Wednesday, December 13, 2017

War Reporters on the Eastern Front (1915)

In June 1915, Dutch journalist Marcus van Blankenstein left Berlin and visited the Eastern Front. A correspondent for the Nieuwe Rotterdamse Courant, Van Blankenstein witnessed the destruction in Eastern Prussia as a result of the invasion of the Russian army. The report that he filed on this trench trip is also interesting for film history because in this story he mentions an American cinematographer and the way he worked while filming the war.

War reporters at the Eastern Front. Durborough is at the wheel of the car.  Photo courtesy William G. Chrystal

Although he doesn't mention any name, by checking the details on Van Blankenstein's trip it is clear that the cinematographer was Wilbur H. Durborough, the flamboyant American reporter who accompanied the German army together with his camera operator Irving Guy Ries. Durborough has been mentioned before several times in this weblog, as well as in our book American Cinematographers in the Great War.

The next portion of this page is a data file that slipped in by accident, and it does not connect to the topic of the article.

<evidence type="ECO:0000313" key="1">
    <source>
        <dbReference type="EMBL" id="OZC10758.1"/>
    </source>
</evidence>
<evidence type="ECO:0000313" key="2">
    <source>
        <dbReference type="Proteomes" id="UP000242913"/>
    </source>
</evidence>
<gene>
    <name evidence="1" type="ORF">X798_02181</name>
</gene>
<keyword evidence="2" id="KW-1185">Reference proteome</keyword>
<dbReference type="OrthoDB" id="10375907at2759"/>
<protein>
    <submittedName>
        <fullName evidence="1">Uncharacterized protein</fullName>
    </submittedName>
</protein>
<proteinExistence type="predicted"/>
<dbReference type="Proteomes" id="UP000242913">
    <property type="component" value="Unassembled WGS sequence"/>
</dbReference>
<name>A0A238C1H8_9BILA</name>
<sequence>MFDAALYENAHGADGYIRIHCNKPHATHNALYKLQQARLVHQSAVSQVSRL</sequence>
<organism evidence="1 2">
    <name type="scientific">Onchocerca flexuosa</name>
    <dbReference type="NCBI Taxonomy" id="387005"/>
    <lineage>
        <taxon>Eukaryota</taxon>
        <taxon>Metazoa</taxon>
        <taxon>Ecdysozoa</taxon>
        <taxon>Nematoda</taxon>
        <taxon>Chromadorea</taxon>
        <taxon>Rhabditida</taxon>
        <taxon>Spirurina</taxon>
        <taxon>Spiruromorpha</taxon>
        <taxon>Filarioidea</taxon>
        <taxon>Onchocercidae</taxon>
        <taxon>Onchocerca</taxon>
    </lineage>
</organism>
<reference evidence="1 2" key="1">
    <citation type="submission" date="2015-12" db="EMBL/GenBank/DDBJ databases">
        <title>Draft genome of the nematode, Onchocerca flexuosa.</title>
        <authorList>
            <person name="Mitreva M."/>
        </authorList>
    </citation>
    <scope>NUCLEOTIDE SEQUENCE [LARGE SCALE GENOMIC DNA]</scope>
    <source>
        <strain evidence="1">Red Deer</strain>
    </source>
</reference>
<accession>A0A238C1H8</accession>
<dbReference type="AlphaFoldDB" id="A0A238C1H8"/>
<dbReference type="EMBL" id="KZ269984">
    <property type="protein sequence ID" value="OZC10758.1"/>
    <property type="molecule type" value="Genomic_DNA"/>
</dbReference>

Durborough's first trip through East Prussia, copied from the Wichita Beacon, 9 August 1915

"Band of brothers"

At the moment described by Van Blankenstein Ries evidently was at another place and Durborough himself cranked the movie camera. According to this Dutch reporter, Durborough staged some of his film scenes, such as a group of Russian prisoners of war who were asked by him to perform a colorful folkore dance. "With all pleasure I would make a band of brothers out of them and join them into battle!", Durborough exclaimed after he had seen their performance. Van Blankenstein clearly didn't approve of his journalistic methods. "It is so typical for these American business men. To these people this whole war apparently is nothing more than a chance to make a big movie drama out of it. A spectacle that they can watch and enjoy from a professional point of view."

Van Blankenstein's original press report can be read here. 

For more information on Durborough's photographic work during World War I here is a link to an extended edition on the making of his film On the Firing Line with the Germans (USA, 1915) 

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